From August 2009 through November 2012, King and De Valenzuela knowingly devised and participated in a scheme to defraud the Colorado Department of Revenue's DMV by falsely certifying that applicants for a Colorado driver's license and instruction permit had successfully completed the required testing. As part of the scheme, the two defendants falsely certified that applicants had taken and passed the written tests. The applicants then presented the certified documents to the DMV and received by mail a State of Colorado driver's license and/or instruction permit.

As part of the scheme, the defendants charged about $130 to $420 in cash payments from applicants in return for fraudulently issuing passing grades. They are also alleged to have falsified the written test results for applicants who could not speak, read and/or write English adequately, or could not pass the written test for other reasons.

The investigation into King, De Valenzuela and Little Lake Driving Academy revealed that conspirators transported people who could not speak, read or write English from Missouri and other states to Colorado. Those transported to Colorado from Missouri had previously purchased the identities of U.S. citizens and obtained Missouri identification cards in the names of the stolen identities. These individuals, after utilizing the services of Little Lake, turned in their Missouri identification cards to obtain Colorado driver's licenses and instruction permits. Last year, as part of this same investigation, 20 individuals, who had utilized the services of Little Lake and who turned in Missouri identification cards, were indicted in Colorado for Aggravated Identity Theft. To date, Catarina Alcon, Elias Garcia-Perez, Jose Antonio Rivera, and Candelario Hernandez-Perez have been arrested based on the Aggravated Identity Theft indictments.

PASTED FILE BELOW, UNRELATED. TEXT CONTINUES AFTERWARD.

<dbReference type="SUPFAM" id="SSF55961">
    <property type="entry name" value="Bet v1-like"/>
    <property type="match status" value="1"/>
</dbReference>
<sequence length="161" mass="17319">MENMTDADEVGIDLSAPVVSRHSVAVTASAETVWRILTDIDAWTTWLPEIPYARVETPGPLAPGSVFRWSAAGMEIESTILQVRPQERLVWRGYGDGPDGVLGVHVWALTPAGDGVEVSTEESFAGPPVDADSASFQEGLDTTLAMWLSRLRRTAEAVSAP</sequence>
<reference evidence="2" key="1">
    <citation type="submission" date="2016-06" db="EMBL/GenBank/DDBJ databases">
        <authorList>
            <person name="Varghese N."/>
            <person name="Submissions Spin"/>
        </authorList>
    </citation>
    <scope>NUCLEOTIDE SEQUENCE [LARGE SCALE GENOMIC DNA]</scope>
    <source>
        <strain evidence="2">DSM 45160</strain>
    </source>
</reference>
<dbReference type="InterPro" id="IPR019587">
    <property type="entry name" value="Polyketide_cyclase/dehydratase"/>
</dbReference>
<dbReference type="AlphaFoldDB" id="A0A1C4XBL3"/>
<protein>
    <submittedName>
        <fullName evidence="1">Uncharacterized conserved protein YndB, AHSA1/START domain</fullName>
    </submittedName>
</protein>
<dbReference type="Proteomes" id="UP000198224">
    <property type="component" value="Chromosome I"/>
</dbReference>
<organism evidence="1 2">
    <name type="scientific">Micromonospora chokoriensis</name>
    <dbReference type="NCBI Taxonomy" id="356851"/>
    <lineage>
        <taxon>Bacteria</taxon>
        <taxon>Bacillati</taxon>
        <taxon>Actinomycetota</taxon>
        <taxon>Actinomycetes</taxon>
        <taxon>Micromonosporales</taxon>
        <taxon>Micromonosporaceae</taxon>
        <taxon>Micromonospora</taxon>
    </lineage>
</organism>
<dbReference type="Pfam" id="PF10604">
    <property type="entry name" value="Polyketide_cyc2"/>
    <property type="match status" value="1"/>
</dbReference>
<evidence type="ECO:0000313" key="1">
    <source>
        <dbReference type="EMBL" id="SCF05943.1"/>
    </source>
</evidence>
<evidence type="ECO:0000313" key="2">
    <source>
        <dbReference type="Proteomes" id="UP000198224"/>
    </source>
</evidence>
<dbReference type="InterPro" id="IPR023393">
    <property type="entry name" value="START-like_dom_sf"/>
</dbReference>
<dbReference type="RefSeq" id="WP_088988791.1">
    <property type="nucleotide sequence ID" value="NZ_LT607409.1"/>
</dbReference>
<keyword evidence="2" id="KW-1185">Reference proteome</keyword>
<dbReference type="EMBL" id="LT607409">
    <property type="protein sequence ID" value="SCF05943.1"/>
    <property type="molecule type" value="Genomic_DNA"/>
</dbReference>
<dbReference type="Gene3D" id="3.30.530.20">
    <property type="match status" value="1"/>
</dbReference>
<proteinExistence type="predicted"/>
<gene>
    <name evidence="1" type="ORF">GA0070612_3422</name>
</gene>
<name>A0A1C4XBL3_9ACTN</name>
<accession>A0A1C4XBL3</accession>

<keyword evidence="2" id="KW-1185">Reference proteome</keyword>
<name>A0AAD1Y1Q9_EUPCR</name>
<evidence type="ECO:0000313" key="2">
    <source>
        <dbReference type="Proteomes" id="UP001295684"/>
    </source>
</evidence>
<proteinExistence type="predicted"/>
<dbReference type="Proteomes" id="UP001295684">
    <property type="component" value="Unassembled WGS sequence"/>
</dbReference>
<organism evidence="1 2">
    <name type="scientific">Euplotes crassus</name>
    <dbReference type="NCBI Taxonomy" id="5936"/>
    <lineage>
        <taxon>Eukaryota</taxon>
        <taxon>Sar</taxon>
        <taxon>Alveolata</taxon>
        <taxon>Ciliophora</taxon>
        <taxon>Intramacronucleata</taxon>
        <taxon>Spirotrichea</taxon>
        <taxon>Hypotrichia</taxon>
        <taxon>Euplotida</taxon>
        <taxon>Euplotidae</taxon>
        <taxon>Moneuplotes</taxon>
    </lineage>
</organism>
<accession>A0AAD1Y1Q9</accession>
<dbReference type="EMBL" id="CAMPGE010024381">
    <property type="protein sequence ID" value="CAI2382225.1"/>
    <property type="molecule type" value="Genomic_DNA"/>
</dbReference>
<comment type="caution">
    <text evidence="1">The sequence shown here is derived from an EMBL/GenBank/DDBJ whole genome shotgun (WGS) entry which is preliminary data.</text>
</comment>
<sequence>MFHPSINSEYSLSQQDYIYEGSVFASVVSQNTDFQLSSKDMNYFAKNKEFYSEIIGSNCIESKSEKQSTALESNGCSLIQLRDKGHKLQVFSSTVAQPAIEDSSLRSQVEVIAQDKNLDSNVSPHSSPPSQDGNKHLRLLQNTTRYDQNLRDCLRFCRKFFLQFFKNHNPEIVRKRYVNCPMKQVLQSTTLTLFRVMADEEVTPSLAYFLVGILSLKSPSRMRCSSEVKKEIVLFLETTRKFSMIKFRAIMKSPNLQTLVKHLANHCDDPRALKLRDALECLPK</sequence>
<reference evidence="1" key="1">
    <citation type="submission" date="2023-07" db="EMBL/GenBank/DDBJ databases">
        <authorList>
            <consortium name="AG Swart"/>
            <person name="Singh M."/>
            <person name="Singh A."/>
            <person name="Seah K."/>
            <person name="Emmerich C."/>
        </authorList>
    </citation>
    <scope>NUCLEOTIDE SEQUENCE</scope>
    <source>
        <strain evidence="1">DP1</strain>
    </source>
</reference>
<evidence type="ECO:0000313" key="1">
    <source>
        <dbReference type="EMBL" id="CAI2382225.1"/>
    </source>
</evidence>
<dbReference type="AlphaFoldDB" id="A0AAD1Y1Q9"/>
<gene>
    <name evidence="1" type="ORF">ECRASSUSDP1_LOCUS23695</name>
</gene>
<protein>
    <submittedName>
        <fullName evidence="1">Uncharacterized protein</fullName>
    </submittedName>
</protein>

As a result of this investigation, the Colorado DMV is working on notifying the affected parties in this case. The DMV is working internally on the procedure and protocol for handling each individual applicant.

"Shutting down these types of illegal operations is an important process in maintaining the integrity of one of the most used forms of identification in the United States – the driver's license," said Kumar C. Kibble, special agent in charge of HSI Denver. "HSI leads the Document and Benefit Task Force, which includes many other government agencies, to specifically address these threats to national security."